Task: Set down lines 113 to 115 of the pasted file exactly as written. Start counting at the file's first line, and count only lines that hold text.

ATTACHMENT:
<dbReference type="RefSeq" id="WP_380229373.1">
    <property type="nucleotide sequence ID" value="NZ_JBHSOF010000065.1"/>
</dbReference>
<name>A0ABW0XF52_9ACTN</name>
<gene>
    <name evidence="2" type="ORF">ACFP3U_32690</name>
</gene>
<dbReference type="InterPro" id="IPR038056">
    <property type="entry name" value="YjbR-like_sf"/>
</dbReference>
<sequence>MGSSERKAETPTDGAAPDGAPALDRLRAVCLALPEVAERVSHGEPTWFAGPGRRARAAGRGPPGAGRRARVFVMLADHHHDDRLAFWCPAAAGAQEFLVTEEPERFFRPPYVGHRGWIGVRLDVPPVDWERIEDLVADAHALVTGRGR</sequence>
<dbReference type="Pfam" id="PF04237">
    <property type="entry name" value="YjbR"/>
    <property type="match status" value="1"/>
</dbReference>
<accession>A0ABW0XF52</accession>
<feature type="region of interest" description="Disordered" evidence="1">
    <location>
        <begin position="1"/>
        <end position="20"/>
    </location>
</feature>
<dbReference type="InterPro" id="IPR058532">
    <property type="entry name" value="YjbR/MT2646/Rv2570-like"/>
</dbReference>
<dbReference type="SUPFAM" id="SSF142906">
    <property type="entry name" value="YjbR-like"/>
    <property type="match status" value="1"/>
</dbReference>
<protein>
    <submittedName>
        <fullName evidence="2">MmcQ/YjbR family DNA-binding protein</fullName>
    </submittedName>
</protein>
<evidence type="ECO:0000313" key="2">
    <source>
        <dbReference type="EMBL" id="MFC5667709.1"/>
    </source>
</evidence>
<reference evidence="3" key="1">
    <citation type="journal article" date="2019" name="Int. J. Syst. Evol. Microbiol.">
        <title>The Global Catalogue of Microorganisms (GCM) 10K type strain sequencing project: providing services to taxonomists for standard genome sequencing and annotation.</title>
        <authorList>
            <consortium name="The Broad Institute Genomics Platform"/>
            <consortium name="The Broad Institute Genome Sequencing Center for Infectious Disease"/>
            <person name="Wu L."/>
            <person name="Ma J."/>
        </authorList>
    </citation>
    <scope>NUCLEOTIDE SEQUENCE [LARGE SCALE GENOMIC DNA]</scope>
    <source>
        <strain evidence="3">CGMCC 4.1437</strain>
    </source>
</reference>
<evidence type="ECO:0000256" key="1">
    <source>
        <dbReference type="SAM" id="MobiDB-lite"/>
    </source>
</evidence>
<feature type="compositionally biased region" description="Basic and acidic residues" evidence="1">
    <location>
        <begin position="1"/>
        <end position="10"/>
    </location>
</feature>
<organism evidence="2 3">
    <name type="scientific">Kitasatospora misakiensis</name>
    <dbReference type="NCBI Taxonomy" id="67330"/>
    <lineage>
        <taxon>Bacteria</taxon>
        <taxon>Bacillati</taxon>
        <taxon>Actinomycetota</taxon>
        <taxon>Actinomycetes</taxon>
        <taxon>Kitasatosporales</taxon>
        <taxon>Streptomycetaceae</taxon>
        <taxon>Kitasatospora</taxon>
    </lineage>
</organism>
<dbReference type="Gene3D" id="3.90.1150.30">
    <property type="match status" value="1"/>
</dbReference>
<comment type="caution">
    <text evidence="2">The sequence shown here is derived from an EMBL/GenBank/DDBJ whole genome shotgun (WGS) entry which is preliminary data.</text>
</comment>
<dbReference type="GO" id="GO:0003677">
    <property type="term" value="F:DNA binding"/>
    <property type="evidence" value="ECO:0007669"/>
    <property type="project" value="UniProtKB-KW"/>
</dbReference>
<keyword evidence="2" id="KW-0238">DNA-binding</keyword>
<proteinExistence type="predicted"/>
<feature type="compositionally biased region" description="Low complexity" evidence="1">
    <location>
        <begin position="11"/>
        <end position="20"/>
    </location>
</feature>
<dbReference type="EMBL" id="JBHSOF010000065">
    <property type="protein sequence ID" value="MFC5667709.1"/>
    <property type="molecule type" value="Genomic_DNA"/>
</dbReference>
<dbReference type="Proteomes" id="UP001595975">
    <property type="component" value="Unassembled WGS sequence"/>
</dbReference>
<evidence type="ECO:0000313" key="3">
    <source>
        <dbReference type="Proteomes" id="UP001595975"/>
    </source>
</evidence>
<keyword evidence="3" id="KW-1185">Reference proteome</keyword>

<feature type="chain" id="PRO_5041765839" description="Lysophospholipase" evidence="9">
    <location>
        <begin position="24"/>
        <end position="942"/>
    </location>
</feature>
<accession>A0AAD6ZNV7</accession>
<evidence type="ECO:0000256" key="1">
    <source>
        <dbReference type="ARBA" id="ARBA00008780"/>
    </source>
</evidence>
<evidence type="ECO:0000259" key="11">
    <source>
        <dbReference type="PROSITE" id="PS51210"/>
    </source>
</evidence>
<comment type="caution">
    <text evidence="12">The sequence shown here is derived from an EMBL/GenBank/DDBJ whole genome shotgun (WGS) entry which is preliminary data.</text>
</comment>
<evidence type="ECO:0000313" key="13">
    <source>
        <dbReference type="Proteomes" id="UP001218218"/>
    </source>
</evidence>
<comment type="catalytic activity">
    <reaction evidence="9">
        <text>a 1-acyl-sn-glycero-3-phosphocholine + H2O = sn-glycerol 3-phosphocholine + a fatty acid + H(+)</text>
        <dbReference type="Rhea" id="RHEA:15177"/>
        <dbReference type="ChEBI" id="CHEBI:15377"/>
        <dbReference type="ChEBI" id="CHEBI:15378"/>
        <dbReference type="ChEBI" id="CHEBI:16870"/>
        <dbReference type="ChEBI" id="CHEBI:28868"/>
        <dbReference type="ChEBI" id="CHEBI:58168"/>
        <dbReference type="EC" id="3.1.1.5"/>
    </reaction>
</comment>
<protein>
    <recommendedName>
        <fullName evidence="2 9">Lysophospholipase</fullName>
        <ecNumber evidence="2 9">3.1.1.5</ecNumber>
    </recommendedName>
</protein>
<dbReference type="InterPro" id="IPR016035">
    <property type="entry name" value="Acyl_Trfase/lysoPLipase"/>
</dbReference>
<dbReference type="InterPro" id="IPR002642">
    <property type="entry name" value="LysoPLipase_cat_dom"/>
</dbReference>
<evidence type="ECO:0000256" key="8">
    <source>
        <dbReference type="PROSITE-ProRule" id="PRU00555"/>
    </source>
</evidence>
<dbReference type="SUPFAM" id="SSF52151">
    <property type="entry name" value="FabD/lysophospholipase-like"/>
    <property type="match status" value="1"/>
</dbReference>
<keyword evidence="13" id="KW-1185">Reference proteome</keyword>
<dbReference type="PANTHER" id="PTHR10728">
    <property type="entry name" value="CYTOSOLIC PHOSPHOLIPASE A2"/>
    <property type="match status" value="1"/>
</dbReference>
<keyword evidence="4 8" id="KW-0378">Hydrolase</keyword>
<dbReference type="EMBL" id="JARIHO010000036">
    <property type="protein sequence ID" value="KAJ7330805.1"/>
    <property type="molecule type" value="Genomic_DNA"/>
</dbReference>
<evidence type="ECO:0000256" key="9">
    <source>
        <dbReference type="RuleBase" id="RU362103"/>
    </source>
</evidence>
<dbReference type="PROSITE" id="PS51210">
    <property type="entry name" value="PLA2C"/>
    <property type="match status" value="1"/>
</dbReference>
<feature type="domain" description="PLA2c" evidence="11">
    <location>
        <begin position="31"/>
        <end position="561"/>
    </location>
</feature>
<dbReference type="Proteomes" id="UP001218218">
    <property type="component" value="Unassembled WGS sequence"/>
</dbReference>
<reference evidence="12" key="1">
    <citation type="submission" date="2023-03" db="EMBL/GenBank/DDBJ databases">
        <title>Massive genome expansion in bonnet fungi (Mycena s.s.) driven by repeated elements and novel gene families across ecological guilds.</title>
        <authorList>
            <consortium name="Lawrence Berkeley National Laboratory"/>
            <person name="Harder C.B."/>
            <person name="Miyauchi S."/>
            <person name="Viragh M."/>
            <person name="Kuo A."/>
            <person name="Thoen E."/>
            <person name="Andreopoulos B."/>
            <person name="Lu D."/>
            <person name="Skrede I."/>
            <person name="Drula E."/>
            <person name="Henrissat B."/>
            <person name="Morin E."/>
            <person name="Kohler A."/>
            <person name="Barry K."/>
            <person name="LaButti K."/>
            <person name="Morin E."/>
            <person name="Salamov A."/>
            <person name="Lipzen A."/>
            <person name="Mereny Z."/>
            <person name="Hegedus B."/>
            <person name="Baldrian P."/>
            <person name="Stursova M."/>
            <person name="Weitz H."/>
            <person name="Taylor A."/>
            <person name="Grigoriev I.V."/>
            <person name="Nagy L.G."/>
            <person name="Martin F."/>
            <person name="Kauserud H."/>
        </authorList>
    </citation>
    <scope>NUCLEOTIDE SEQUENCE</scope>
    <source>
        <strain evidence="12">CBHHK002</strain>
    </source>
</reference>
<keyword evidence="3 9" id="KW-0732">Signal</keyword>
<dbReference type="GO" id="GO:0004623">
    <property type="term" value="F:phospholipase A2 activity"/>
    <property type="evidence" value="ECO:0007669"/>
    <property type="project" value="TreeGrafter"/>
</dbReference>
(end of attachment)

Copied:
        <begin position="24"/>
        <end position="942"/>
    </location>